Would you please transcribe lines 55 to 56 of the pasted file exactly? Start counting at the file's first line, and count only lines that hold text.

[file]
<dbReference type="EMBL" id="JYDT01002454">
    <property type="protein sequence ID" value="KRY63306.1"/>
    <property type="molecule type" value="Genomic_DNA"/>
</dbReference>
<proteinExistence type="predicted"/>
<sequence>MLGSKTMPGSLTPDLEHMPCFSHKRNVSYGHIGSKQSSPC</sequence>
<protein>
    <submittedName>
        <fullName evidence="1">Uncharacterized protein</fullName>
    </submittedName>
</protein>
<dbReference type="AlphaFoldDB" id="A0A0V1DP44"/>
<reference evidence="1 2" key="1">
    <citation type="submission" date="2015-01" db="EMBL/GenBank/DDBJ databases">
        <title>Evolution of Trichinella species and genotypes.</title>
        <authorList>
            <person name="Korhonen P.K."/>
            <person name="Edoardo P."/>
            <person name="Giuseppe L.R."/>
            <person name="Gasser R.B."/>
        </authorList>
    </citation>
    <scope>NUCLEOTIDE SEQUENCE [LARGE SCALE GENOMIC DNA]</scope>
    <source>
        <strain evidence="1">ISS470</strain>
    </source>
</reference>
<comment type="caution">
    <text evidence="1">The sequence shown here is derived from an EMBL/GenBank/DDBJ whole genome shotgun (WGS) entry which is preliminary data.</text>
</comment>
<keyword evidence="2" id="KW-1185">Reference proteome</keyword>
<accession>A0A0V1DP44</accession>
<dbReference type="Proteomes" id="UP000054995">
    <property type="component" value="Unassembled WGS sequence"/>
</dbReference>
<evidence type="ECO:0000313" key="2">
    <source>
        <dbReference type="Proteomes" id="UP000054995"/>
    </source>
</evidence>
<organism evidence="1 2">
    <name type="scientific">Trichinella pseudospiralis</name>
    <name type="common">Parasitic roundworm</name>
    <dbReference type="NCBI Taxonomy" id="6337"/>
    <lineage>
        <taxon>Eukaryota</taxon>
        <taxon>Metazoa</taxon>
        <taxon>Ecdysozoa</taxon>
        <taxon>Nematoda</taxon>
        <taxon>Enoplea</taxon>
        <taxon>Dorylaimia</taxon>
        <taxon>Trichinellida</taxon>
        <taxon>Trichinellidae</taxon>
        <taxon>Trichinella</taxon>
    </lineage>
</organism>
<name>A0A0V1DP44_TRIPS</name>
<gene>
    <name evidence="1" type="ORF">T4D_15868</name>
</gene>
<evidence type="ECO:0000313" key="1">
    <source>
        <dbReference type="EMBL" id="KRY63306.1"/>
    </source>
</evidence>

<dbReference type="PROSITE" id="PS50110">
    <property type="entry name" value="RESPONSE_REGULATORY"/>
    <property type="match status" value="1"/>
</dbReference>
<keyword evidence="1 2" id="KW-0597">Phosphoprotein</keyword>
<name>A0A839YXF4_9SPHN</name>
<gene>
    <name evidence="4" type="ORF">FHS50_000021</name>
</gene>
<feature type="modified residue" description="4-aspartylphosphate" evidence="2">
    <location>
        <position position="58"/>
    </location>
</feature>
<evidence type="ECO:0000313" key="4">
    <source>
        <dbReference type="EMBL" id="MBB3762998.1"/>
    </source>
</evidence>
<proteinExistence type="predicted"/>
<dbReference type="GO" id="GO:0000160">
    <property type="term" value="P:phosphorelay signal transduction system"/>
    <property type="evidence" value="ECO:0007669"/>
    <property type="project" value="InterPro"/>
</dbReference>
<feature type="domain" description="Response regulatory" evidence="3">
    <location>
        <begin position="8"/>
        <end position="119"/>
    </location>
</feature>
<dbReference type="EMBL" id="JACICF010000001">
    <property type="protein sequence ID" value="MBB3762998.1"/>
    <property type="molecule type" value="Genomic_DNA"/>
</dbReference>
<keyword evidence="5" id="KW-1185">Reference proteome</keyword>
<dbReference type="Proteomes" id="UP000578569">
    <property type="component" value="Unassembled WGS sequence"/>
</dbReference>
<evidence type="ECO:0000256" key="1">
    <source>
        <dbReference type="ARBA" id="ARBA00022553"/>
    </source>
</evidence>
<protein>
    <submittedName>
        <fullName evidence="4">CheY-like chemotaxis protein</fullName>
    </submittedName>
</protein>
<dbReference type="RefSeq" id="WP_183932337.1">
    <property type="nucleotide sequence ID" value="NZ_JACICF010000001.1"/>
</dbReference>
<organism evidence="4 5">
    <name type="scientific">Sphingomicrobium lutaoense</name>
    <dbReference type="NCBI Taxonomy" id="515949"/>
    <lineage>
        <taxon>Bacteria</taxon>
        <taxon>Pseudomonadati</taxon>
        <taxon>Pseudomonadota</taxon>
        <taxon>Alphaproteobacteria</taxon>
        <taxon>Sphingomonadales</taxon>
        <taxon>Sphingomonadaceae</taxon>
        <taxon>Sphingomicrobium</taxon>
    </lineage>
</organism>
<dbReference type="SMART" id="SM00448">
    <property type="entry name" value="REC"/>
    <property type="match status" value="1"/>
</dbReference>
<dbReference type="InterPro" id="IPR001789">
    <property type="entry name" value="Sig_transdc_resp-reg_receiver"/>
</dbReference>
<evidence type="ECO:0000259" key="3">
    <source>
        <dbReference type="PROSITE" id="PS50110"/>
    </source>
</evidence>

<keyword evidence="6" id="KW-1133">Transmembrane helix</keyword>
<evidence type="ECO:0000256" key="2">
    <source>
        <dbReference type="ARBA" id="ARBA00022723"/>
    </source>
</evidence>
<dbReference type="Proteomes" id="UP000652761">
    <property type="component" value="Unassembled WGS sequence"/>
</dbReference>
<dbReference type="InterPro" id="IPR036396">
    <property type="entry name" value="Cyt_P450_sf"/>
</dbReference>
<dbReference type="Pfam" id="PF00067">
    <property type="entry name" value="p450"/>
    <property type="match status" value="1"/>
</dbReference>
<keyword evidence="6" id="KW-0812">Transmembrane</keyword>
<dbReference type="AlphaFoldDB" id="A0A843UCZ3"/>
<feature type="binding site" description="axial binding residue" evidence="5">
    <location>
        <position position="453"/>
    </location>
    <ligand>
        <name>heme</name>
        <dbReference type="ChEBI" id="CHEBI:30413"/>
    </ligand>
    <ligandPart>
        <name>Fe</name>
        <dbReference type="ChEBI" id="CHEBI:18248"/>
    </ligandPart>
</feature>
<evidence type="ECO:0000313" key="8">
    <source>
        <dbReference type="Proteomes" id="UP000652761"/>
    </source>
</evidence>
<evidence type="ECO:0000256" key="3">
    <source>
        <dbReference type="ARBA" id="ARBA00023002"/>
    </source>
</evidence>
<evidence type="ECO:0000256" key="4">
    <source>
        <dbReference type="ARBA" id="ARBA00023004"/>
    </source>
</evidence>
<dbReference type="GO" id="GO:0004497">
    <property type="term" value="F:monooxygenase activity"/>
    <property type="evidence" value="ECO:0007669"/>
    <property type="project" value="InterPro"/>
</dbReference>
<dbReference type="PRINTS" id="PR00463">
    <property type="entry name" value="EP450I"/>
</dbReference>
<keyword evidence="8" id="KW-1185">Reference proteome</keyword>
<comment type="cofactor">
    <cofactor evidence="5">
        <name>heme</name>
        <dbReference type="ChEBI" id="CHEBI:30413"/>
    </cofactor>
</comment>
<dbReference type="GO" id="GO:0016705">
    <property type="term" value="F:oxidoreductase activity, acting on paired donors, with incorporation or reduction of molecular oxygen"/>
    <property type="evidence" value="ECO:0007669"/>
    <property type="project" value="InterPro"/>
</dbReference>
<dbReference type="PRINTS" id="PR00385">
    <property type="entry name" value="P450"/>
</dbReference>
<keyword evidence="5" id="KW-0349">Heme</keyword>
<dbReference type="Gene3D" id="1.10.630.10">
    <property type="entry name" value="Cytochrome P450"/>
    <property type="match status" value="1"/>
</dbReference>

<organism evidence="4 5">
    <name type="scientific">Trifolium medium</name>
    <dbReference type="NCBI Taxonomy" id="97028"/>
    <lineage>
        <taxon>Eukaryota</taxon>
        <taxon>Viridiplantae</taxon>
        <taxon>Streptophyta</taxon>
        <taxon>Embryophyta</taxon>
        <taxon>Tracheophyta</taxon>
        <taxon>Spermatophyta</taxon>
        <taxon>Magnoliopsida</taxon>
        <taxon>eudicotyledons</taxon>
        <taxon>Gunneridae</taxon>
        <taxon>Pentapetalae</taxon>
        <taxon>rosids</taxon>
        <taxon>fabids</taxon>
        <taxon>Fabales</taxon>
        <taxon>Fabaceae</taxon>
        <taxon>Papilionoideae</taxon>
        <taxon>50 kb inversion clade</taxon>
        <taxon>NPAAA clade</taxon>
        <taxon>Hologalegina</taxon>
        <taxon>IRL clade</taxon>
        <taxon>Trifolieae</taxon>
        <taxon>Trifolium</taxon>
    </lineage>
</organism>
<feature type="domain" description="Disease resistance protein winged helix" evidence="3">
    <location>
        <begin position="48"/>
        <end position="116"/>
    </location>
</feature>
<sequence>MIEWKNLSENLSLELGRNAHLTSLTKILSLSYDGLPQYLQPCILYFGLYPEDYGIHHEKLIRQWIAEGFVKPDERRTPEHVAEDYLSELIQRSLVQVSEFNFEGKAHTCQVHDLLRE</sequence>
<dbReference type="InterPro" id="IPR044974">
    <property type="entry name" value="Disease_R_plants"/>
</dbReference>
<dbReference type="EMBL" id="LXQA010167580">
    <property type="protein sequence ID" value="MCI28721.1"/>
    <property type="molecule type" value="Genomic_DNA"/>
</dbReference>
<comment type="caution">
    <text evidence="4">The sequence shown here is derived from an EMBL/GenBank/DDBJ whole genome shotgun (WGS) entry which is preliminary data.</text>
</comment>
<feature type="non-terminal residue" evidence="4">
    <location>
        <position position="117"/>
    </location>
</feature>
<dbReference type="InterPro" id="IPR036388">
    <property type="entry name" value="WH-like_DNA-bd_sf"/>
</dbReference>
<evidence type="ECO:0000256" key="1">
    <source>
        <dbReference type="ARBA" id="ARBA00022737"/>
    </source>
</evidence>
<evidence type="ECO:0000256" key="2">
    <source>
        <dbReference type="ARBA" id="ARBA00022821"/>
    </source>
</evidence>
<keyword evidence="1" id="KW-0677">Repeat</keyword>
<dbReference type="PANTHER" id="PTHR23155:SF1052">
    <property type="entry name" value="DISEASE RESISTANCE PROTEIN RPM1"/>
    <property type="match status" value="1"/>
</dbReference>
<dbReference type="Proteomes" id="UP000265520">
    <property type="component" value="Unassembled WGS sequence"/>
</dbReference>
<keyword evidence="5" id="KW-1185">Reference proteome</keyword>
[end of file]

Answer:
    </lineage>
</organism>